Towards Gender Equality in Inheritance: A Randomized Informational Experiment

Last registered on February 20, 2023


Trial Information

General Information

Towards Gender Equality in Inheritance: A Randomized Informational Experiment
Initial registration date
January 09, 2023

Initial registration date is when the trial was registered.

It corresponds to when the registration was submitted to the Registry to be reviewed for publication.

First published
January 23, 2023, 8:02 AM EST

First published corresponds to when the trial was first made public on the Registry after being reviewed.

Last updated
February 20, 2023, 11:11 AM EST

Last updated is the most recent time when changes to the trial's registration were published.



Primary Investigator

European University Institute

Other Primary Investigator(s)

Additional Trial Information

In development
Start date
End date
Secondary IDs
Prior work
This trial does not extend or rely on any prior RCTs.
Gender discrimination correlates negatively with important development outcomes. The relationship is likely to be causal to some extent and the issue becomes particularly salient when gender discrimination is encoded in law (Duflo 2012; Jayachandran 2015). Legal reform, however, may be hindered or invalidated by restrictive social norms (Rosenblum 2015; Roy 2015 and Bhalotra et al. 2020). This research aims to provide a better understanding of the malleability of social norms in the context of Islamic inheritance law in Tunisia. The current inheritance law systematically favors sons over daughters and has been contested by a large social movement since 2018. While legal reform seems unlikely today, gifting provides an alternative way of alleviating gender discrimination in inheritance privately. Within a randomized informational experiment conducted via the phone, I test whether providing information on public support for legal reform and gifting one’s daughter has a causal impact on attitudes regarding women’s right to inheritance. Further outcomes will allow for a better understanding of public opinion on inheritance law reform and shed light on whether gifting can be perceived as second-best solution relative to inheritance law reform.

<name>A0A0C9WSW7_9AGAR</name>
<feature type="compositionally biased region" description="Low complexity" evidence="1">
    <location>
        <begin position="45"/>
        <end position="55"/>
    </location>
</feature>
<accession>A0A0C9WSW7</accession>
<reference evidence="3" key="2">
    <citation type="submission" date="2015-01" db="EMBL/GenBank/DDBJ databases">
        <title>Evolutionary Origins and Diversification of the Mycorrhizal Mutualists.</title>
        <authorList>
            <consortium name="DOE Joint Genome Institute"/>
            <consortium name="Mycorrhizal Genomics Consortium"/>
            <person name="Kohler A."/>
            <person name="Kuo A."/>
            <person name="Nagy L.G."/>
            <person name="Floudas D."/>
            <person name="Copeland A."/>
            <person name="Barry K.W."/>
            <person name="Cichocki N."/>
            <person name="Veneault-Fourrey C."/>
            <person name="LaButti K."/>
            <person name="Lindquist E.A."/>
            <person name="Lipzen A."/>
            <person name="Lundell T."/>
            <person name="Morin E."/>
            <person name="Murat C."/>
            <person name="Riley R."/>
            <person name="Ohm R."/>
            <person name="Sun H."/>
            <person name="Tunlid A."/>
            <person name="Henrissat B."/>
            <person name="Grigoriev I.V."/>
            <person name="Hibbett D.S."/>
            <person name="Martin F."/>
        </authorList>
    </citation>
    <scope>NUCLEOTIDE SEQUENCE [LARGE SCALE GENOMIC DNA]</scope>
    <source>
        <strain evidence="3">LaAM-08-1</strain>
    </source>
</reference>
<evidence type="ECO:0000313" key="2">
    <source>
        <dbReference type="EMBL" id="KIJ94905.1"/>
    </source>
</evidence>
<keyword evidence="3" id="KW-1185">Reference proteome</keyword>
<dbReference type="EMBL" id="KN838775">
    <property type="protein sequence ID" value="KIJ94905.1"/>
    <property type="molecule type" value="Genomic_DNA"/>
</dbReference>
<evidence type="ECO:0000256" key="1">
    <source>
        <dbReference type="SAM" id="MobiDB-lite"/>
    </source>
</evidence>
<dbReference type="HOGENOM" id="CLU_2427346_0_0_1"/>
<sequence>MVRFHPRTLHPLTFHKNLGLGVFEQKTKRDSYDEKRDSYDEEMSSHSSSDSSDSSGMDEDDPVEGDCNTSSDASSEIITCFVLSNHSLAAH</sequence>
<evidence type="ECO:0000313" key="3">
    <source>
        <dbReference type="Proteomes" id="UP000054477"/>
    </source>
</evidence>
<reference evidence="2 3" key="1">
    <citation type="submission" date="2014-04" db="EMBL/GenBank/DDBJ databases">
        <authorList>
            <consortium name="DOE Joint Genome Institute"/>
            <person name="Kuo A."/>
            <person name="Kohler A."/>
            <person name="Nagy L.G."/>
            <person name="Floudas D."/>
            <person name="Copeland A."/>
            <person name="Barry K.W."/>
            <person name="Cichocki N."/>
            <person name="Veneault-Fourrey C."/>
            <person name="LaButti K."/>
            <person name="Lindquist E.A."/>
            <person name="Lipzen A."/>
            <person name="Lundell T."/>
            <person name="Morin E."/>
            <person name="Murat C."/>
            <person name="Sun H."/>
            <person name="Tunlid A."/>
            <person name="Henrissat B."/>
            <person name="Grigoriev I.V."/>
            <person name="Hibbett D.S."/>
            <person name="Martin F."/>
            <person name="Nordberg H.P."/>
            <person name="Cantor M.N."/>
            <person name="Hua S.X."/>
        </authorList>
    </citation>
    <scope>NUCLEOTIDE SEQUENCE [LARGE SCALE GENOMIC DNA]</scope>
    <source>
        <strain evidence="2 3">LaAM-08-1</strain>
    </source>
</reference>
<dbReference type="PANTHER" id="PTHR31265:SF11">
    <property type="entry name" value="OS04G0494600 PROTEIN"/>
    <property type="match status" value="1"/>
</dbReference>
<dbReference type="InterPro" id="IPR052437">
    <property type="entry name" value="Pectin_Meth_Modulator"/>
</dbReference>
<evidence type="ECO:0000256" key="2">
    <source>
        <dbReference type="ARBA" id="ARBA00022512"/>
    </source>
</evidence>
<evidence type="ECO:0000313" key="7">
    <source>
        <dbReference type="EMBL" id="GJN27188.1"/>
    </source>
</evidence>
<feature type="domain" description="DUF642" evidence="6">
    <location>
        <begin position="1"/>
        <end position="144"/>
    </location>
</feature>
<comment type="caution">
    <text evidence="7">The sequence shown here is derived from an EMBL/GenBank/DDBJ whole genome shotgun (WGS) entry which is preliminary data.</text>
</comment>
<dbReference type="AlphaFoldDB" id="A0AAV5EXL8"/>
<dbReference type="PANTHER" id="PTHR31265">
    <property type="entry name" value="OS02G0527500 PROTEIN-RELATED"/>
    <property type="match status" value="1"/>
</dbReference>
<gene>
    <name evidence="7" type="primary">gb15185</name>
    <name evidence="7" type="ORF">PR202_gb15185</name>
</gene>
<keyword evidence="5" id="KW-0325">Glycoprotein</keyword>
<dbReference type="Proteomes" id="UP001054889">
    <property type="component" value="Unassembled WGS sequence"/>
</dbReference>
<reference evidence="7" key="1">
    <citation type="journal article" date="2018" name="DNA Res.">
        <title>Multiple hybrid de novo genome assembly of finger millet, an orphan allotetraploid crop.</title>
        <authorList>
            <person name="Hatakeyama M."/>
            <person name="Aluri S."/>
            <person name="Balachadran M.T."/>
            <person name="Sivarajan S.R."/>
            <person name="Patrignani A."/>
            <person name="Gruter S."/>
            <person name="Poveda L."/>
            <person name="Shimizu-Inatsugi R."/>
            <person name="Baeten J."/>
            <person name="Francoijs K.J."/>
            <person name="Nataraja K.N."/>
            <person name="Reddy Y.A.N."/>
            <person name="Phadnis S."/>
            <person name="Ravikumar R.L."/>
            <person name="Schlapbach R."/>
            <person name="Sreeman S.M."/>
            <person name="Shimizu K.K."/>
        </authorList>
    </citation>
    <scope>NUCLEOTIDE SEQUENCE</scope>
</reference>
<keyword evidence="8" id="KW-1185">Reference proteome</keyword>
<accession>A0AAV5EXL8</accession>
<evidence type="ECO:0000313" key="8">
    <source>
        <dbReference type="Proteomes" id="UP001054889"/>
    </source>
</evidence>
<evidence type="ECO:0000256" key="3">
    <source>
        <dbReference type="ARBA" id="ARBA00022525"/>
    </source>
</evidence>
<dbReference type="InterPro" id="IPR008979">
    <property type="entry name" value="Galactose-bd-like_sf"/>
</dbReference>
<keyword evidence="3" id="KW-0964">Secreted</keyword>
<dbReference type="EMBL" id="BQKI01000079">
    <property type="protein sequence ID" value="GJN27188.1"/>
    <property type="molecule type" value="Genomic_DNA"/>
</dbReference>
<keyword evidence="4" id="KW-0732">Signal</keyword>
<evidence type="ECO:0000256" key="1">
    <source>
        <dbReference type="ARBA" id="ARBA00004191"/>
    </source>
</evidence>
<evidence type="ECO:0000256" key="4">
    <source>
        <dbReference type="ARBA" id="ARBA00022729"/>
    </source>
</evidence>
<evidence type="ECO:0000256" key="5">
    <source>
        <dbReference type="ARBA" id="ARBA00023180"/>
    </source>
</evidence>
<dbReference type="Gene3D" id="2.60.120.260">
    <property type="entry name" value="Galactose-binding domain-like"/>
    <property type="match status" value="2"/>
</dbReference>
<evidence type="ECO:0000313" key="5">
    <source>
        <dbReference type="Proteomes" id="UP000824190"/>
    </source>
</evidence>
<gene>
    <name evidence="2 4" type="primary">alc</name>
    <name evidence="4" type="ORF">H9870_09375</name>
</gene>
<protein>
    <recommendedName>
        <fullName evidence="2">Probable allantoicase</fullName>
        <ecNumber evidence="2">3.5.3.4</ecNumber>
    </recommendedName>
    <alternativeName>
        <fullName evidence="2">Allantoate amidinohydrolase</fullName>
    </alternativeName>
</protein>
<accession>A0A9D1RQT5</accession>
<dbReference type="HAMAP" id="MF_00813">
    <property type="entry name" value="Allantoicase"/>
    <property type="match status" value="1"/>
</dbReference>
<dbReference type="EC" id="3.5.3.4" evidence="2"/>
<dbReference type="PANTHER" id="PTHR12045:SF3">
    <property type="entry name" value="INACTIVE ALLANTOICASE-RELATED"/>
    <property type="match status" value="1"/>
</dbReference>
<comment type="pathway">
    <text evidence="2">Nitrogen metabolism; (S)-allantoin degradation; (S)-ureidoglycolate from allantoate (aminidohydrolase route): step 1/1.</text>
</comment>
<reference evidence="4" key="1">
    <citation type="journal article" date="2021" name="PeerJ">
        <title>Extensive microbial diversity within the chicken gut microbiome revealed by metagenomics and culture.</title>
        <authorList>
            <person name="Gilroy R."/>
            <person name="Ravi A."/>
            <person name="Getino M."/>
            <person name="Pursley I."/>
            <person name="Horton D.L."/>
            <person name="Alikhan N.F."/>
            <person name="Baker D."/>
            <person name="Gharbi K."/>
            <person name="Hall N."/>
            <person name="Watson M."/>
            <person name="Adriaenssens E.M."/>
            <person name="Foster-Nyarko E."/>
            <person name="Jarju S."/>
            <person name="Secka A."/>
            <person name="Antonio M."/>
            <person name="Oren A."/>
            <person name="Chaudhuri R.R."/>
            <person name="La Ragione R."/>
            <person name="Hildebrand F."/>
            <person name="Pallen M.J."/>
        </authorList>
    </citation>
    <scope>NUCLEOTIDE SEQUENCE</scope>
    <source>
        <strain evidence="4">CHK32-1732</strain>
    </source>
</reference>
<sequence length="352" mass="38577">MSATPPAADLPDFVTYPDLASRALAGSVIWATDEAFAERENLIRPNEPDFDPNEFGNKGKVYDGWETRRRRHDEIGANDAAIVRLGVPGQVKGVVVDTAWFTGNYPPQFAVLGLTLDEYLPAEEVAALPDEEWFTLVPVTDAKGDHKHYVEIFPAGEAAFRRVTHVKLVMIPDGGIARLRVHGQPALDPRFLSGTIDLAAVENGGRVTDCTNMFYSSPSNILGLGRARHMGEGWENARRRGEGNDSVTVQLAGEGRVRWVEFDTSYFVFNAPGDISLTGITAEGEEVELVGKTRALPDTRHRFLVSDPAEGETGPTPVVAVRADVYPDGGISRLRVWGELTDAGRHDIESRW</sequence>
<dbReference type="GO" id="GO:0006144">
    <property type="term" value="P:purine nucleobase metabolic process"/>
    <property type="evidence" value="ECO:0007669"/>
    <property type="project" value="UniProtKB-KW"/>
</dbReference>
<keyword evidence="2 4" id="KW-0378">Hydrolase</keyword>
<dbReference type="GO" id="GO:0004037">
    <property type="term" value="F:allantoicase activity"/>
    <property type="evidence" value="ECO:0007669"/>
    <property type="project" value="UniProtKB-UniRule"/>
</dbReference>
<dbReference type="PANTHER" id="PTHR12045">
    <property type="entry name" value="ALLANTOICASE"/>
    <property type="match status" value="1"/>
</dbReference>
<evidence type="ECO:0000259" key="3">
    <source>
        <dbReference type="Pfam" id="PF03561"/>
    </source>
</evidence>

External Link(s)

Registration Citation

Hauser, Christina Sarah. 2023. "Towards Gender Equality in Inheritance: A Randomized Informational Experiment." AEA RCT Registry. February 20.
Sponsors & Partners

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Experimental Details


Treated respondents receive information about public support for reform of gender discriminatory inheritance law and alternative ways of arranging a more gender equitable inheritance split: gifting.
Intervention Start Date
Intervention End Date

Primary Outcomes

Primary Outcomes (end points)
Respondents will be asked to allocate inheritance shares between a daughter and a son in a hypothetical scenario. This is the fist primary outcome of the study: individual preference for a gender equitable inheritance arrangement. As a second primary outcome, I measure personal support for reform of gender discriminatory inheritance law.
Primary Outcomes (explanation)

Secondary Outcomes

Secondary Outcomes (end points)